My wife and I ate there last weekend because she knows the owner and head chef. So, call this a biased review if you want. But if I didn't have a good experience, I just wouldn't write anything. So the fact that you're seeing this here at all means something.
Photo shamelessly lifted from the restaurant's web site (as are several others here):
This photo was actually taken from the seat where my wife sat. I would have been just to the right.
The chef's name is Tanaka Shigenori, and before opening this place, he was a chef at Morimoto and Masa, two of New York's most famous Japanese restaurants. He was part of the reason for their success. He told us a story - and I can't vouch for the accuracy but I have no reason to disbelieve him - of how he had a run-in with one of the managers at Morimoto and quit. Well, Masuharu Morimoto himself fired the manager and re-hired Tanaka. Assuming that's true, it should tell you a little bit about this guy's skills.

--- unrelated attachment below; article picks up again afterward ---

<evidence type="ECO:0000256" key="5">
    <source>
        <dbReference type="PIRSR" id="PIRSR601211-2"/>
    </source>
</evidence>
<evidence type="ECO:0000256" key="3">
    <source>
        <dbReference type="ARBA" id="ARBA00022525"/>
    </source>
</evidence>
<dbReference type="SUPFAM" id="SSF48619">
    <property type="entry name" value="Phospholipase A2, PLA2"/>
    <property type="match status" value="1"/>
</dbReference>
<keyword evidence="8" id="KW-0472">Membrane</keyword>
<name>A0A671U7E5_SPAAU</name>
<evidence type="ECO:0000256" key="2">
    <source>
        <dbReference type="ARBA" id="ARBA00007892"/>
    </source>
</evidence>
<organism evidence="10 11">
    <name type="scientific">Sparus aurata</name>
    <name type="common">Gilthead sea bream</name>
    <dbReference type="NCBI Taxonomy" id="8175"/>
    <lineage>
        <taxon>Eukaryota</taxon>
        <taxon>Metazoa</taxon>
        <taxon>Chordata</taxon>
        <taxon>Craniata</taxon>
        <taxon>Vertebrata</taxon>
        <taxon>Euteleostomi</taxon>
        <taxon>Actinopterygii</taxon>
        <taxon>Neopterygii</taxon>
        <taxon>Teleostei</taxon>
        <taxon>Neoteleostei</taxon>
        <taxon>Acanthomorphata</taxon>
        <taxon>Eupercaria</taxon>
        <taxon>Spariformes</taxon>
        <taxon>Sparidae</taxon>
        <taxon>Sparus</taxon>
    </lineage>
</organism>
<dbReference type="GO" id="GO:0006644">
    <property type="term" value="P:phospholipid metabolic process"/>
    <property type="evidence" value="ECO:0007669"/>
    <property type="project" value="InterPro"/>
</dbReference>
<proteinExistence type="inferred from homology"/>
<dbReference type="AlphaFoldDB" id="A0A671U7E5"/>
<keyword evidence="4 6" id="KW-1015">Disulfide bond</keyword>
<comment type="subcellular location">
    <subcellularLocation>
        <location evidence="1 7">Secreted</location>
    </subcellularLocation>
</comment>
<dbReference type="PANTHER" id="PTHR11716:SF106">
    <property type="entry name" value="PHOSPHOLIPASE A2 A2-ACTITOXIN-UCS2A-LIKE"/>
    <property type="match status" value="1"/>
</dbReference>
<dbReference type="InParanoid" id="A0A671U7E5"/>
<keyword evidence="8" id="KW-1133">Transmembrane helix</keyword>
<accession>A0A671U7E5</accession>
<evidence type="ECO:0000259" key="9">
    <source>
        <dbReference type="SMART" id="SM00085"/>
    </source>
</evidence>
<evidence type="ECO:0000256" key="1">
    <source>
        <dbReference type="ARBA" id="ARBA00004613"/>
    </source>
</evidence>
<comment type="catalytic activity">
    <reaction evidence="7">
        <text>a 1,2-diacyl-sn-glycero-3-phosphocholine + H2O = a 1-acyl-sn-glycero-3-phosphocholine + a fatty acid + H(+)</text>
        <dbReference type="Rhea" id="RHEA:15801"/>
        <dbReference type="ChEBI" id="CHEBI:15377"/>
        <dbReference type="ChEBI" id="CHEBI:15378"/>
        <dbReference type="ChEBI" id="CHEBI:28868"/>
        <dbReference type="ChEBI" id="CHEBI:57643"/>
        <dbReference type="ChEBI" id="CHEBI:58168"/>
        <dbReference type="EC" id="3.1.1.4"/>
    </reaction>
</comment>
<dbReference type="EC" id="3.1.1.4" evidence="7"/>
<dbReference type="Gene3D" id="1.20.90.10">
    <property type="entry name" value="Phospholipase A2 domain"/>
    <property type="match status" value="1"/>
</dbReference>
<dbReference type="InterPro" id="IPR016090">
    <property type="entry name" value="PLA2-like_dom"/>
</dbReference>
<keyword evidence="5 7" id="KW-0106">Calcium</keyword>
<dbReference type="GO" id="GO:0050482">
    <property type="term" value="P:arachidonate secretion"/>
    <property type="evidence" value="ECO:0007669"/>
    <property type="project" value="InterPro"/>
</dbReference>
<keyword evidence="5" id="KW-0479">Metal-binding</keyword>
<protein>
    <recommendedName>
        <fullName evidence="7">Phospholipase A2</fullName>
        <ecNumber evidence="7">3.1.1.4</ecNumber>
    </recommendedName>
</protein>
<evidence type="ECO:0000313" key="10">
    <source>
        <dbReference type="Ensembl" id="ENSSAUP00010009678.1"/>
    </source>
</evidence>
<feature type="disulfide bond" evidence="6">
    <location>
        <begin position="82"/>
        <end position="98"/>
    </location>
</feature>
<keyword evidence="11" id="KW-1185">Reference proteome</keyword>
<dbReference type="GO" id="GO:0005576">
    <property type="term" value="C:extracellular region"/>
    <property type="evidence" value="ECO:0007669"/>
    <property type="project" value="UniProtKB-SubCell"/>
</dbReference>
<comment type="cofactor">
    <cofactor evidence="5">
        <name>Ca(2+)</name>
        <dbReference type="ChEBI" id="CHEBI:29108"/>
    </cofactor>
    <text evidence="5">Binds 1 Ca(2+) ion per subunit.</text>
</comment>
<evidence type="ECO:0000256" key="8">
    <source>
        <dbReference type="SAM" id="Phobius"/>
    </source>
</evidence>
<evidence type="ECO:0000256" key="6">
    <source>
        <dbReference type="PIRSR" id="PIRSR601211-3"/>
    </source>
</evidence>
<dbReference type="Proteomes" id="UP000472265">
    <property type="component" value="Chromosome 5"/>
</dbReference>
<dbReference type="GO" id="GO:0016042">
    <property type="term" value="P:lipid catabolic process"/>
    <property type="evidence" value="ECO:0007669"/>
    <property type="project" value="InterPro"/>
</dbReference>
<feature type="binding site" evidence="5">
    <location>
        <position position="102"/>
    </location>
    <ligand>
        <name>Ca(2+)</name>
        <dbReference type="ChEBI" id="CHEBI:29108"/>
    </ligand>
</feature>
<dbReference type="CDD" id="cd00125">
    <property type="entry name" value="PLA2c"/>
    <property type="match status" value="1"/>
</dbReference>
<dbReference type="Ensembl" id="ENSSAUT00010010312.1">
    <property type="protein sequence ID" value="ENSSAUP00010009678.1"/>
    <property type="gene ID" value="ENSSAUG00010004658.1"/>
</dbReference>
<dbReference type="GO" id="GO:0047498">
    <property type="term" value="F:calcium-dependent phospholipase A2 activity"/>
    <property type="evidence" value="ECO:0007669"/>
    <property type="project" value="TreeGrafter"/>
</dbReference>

We sat at the sushi counter, where we could talk to him and watch him work. Obviously my wife did most of the talking as I ate, translating for me when needed. (He does speak English, but obviously not to a native Japanese speaker.) We ordered beer to start and then on Tanaka's recommendation I settled on the beef teriyaki while my wife ordered up the chirashi - a dish she gets almost every time we have Japanese (not to mention when she actually lived there), so she's got a good basis for comparison. If you've never had it, chirashi is basically just a big bowl of sushi - the rice is at the bottom of the bowl, with various kinds of fish and other sushi varieties on top.
The counter area: